Or: why I will never teach my horses advanced dressage.
This is meant to be slightly humorous and tongue-in-cheek.
While I think every horse benefits from lower level dressage, I am not sure I would ever want to teach very hot horses how to do upper level movements. Riding hot horses out on the trail, we have seen some very interesting things happen when they get too excited, but yet are well-trained enough to be controlled from galloping off. For instance, if one of our horses has to be held back to a canter at a spot where we usually gallop, she will start doing one-tempi flying changes over and over. This is not very fun if you are on a narrow trail or on rough ground. If another horse is held back from the others at the trot, his motion gets shorter and he starts getting more and more collected. The farther the other horses get in front of him, the more collected he gets until he is doing passage. Which means eventually you have to shout ahead for everyone else to wait up or you will never catch them. Another mare throws in the capriole as a way to gallop off without a person being able to stop her. She seems to be in a controlled trot, then shortens in a split second and next thing you know you are flying through the air. With no ground under your horse's legs, it is impossible to keep her from thrusting her back legs underneath her as she springs off into the gallop. She is learning not to do this by having the rider put a bend through her body when she feels too collected - she can't leap off when she is bent.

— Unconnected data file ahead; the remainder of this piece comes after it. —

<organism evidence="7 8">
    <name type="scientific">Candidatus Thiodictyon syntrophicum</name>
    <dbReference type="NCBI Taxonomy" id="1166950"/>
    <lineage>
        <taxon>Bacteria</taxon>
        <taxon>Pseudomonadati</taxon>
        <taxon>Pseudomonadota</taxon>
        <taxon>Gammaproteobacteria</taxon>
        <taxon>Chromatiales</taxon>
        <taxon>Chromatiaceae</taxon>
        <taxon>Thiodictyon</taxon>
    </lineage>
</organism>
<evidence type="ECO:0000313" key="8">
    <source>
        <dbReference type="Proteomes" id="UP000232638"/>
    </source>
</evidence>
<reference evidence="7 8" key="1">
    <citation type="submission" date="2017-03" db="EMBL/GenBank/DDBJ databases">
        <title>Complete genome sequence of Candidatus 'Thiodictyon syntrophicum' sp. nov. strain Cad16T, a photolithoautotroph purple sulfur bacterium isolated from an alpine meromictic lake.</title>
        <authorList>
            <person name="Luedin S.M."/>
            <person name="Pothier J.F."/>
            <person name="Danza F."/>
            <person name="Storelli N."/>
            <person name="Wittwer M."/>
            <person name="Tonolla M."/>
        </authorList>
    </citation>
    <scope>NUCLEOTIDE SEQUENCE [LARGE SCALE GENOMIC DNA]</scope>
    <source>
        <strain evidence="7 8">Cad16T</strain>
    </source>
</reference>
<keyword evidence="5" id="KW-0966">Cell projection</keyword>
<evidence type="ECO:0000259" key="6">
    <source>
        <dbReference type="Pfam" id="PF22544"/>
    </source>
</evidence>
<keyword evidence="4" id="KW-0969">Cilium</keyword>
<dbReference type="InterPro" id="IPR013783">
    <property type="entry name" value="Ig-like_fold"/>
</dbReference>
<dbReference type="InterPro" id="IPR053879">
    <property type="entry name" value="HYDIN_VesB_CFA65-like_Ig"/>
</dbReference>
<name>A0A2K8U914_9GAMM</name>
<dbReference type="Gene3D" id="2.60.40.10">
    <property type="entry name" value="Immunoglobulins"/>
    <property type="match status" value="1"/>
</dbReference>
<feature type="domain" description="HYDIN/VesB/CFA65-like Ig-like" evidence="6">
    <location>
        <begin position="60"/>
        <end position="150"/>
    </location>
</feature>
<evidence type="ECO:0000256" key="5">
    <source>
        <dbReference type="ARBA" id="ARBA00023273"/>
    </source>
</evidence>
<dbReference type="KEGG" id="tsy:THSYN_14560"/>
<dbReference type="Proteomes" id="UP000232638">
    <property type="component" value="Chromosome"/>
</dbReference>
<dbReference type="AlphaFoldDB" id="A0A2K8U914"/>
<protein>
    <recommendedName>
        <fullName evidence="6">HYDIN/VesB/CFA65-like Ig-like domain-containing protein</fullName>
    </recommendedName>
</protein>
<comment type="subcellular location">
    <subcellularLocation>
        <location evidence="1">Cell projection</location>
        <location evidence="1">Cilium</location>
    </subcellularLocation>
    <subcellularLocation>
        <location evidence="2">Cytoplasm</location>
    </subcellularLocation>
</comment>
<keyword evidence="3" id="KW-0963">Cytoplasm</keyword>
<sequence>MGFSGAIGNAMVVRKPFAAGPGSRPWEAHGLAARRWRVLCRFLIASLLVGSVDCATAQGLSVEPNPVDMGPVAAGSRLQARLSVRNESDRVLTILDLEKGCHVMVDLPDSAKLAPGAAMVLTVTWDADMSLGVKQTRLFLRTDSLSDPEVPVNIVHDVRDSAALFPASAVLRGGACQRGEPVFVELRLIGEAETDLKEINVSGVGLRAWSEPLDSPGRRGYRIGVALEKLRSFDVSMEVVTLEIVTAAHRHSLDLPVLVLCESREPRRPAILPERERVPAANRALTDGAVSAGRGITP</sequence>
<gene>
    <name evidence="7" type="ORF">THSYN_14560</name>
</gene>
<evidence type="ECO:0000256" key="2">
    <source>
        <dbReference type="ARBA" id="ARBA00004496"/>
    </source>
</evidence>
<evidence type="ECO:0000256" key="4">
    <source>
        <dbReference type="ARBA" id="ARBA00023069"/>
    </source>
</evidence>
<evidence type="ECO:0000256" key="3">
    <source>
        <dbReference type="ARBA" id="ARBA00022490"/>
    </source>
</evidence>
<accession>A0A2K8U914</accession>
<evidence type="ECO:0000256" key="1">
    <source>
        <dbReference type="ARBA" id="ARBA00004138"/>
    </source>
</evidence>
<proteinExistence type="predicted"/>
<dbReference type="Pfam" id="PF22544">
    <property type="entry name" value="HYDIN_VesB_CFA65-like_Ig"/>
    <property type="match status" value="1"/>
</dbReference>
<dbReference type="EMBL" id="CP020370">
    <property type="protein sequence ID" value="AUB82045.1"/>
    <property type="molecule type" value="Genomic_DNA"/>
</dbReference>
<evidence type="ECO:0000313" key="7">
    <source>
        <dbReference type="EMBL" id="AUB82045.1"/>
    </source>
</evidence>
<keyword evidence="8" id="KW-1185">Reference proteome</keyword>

So to me, the more movements a horse knows, the more crazy evasions will pop up when your horse gets over-excited on the trail. I shudder to think what would happen if the mare who caprioles knew also how to courbette and pirouette at the canter.
I guess it proves that what they say is true; every dressage movement is something a horse will do on its own naturally at times.